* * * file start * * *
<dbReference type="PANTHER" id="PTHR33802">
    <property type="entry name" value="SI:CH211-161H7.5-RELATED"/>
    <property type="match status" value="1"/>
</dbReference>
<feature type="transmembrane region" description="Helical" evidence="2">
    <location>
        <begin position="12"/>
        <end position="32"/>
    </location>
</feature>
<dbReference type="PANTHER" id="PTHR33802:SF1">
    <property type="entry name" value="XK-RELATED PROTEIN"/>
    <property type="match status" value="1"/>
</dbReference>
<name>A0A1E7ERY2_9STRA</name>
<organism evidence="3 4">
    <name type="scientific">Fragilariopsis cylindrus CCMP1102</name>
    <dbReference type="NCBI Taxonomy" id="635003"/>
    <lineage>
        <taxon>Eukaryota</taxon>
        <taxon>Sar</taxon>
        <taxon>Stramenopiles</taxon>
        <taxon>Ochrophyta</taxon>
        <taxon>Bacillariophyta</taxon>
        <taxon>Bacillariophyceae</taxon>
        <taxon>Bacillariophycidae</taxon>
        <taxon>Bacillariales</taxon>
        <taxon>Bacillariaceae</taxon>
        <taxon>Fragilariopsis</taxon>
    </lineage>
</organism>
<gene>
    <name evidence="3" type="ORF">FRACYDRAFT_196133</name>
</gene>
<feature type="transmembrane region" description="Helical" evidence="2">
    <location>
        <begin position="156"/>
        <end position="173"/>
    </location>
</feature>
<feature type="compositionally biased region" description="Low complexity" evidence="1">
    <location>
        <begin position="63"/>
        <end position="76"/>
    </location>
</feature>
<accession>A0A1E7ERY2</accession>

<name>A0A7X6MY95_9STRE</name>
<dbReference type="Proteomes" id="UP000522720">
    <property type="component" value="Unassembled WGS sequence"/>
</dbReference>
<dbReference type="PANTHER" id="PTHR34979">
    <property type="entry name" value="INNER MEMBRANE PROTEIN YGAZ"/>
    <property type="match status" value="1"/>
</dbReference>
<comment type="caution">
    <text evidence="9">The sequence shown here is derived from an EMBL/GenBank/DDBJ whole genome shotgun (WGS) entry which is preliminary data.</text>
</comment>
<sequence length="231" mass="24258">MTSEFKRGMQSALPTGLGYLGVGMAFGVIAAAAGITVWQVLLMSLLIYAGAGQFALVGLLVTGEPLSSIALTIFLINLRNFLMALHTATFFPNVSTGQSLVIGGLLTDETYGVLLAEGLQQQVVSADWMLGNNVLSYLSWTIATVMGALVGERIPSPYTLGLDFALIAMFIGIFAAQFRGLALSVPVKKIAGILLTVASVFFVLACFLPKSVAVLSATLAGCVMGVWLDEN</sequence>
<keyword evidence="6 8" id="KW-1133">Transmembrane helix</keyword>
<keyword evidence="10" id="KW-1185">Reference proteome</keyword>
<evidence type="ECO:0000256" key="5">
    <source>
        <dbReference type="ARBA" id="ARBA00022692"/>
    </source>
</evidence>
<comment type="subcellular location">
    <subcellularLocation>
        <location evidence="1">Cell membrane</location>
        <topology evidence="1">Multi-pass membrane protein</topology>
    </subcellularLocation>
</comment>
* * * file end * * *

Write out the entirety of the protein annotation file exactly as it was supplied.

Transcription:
<dbReference type="PANTHER" id="PTHR33802">
    <property type="entry name" value="SI:CH211-161H7.5-RELATED"/>
    <property type="match status" value="1"/>
</dbReference>
<feature type="transmembrane region" description="Helical" evidence="2">
    <location>
        <begin position="12"/>
        <end position="32"/>
    </location>
</feature>
<dbReference type="PANTHER" id="PTHR33802:SF1">
    <property type="entry name" value="XK-RELATED PROTEIN"/>
    <property type="match status" value="1"/>
</dbReference>
<name>A0A1E7ERY2_9STRA</name>
<organism evidence="3 4">
    <name type="scientific">Fragilariopsis cylindrus CCMP1102</name>
    <dbReference type="NCBI Taxonomy" id="635003"/>
    <lineage>
        <taxon>Eukaryota</taxon>
        <taxon>Sar</taxon>
        <taxon>Stramenopiles</taxon>
        <taxon>Ochrophyta</taxon>
        <taxon>Bacillariophyta</taxon>
        <taxon>Bacillariophyceae</taxon>
        <taxon>Bacillariophycidae</taxon>
        <taxon>Bacillariales</taxon>
        <taxon>Bacillariaceae</taxon>
        <taxon>Fragilariopsis</taxon>
    </lineage>
</organism>
<gene>
    <name evidence="3" type="ORF">FRACYDRAFT_196133</name>
</gene>
<feature type="transmembrane region" description="Helical" evidence="2">
    <location>
        <begin position="156"/>
        <end position="173"/>
    </location>
</feature>
<feature type="compositionally biased region" description="Low complexity" evidence="1">
    <location>
        <begin position="63"/>
        <end position="76"/>
    </location>
</feature>
<accession>A0A1E7ERY2</accession>

<name>A0A7X6MY95_9STRE</name>
<dbReference type="Proteomes" id="UP000522720">
    <property type="component" value="Unassembled WGS sequence"/>
</dbReference>
<dbReference type="PANTHER" id="PTHR34979">
    <property type="entry name" value="INNER MEMBRANE PROTEIN YGAZ"/>
    <property type="match status" value="1"/>
</dbReference>
<comment type="caution">
    <text evidence="9">The sequence shown here is derived from an EMBL/GenBank/DDBJ whole genome shotgun (WGS) entry which is preliminary data.</text>
</comment>
<sequence length="231" mass="24258">MTSEFKRGMQSALPTGLGYLGVGMAFGVIAAAAGITVWQVLLMSLLIYAGAGQFALVGLLVTGEPLSSIALTIFLINLRNFLMALHTATFFPNVSTGQSLVIGGLLTDETYGVLLAEGLQQQVVSADWMLGNNVLSYLSWTIATVMGALVGERIPSPYTLGLDFALIAMFIGIFAAQFRGLALSVPVKKIAGILLTVASVFFVLACFLPKSVAVLSATLAGCVMGVWLDEN</sequence>
<keyword evidence="6 8" id="KW-1133">Transmembrane helix</keyword>
<keyword evidence="10" id="KW-1185">Reference proteome</keyword>
<evidence type="ECO:0000256" key="5">
    <source>
        <dbReference type="ARBA" id="ARBA00022692"/>
    </source>
</evidence>
<comment type="subcellular location">
    <subcellularLocation>
        <location evidence="1">Cell membrane</location>
        <topology evidence="1">Multi-pass membrane protein</topology>
    </subcellularLocation>
</comment>